Sunday, February 15, 2009
That I firmly believe.
When each of our daughters was born, although we had a list of names picked out, I had to gaze at their countenance intently before agreeing that they would become that we would name them. It’s that serious to me.
I’ve heard Rabbis state that a person should never be called by a nickname, as it is not a proper reference of who a person is intrinsically. I don’t go that far, but I see their point.
Which brings me too some reflective thoughts which have been on my mind recently.
Growing up, I was called by “Yitz”, a common shortened version (aka nickname) of my Hebrew name Yitzchak (Hebrew for Isaac), although my legal given name is Seth Isaac. I identify myself primarily to that name. When I was of age that my legal name was required (drivers license, bank accounts, jobs, etc), it was much easier to use my English name in secular environments, as the full Hebrew name was inevitably butchered with the “ch” coming out like the standard English pronunciation (as in “chalk”) or a “ja” (as in “jack”) sound. The proper sound is guttural, like your hocking a loogey. Ah, that brings a nice warm feeling all over. :) On top of that, my Hebrew name is not legally registered as an alias, and I have been dissuaded of ever changing it for the very reason cited.
Where was I? Oh yes. So throughout life, almost everyone I know from my community etc will refer to me at Yitz or Yitzchak, whereas in my professional life I am known as Seth. It took a little getting used to at first, but I soon became accustomed to both, each in its own environment. Getting phone calls at home for Seth still occasionally takes a nanosecond to adjust to every once in a while.
Recently though, this dual identity is starting to itch again. Joining Facebook with my legal name, I have my friends, going back to grade school inquiring if this person perchance is related to Yitz. Sigh. It gets old quick. It’s caused me to realize that I really drew a line between my professional/secular life and my personal life and never really merged the two together; I almost subconsciously think of myself as two distinct persons. Being a religiously observant individual added to this subconscious schism that I carved into my very being. [explanation: There is a school of thought that a removal of temptation will allow for an easier path of observance of the Torah’s letter of the law, and therefore one should refrain from becoming too entrenched in “secular” environments – a topic for another time if I ever get around to it.]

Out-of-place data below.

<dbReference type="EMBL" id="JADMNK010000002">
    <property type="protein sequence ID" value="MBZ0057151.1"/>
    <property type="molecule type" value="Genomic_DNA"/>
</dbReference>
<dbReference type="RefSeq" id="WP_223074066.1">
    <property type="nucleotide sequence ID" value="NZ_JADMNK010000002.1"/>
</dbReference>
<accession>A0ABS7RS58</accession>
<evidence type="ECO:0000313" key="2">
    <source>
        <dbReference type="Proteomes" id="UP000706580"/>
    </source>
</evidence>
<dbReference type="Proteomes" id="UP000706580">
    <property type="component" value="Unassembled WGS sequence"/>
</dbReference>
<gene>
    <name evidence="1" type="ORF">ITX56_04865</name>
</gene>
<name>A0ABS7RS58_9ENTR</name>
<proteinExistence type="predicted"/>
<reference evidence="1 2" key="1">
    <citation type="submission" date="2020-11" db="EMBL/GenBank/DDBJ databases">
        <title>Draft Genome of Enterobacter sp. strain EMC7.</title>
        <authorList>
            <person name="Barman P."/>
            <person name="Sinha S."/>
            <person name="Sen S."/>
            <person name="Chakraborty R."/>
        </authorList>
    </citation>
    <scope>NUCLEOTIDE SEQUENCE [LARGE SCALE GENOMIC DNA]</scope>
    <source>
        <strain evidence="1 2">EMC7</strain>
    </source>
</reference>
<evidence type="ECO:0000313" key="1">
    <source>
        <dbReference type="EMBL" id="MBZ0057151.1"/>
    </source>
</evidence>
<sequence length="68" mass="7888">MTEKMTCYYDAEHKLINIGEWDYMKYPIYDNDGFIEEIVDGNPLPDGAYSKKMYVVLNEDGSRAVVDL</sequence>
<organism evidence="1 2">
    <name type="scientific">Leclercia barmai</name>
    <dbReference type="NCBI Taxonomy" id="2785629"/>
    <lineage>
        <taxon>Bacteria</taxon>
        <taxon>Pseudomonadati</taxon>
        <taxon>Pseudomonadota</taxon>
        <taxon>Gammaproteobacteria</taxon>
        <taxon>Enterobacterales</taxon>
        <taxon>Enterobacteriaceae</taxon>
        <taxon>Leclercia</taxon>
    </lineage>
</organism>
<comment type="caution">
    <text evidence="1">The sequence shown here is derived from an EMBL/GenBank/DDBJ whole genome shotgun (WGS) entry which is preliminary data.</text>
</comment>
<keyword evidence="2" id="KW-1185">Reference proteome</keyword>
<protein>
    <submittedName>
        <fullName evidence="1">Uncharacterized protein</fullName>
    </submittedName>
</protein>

With technology evolving and social networking becoming a mainstay of our (digital) lives, the barriers between my two worlds are starting to overlap, and I am fascinated by it all being revealed; I have spared very little conscious effort towards at all in the past, and it is now being brought to the surface.
So I’ll wrap with a thanks to Yitz for writing this all out. Anytime, Seth. Good night.
Tuesday, February 10, 2009
Ok, time to have a little fun! It’s bad enough that we are limited with mediocre choices in Jewish education in our wonderful city of Chicago; that notwithstanding, I thought I’d take a stab at the 10 Top ways to pay tuition for this second-rate service. Enjoy!
10. Donate first born
9. Pimp self out on street corner
8. Become a Nicaraguan drug mule
7. Plant a money tree in the backyard
6. Rob three banks (One isn’t enough, you’ll need at least three in order to pay the balance)
5. Go to Kollel so the rest of the community can pay it for you
4. Send each child to a different school. Tell each school that your money is going to the other schools
3. Send your kid to catholic school – it’s cheaper
2. Pay them with your own blood, but only if your blood is gold
1. Have a rich father/uncle/grandfather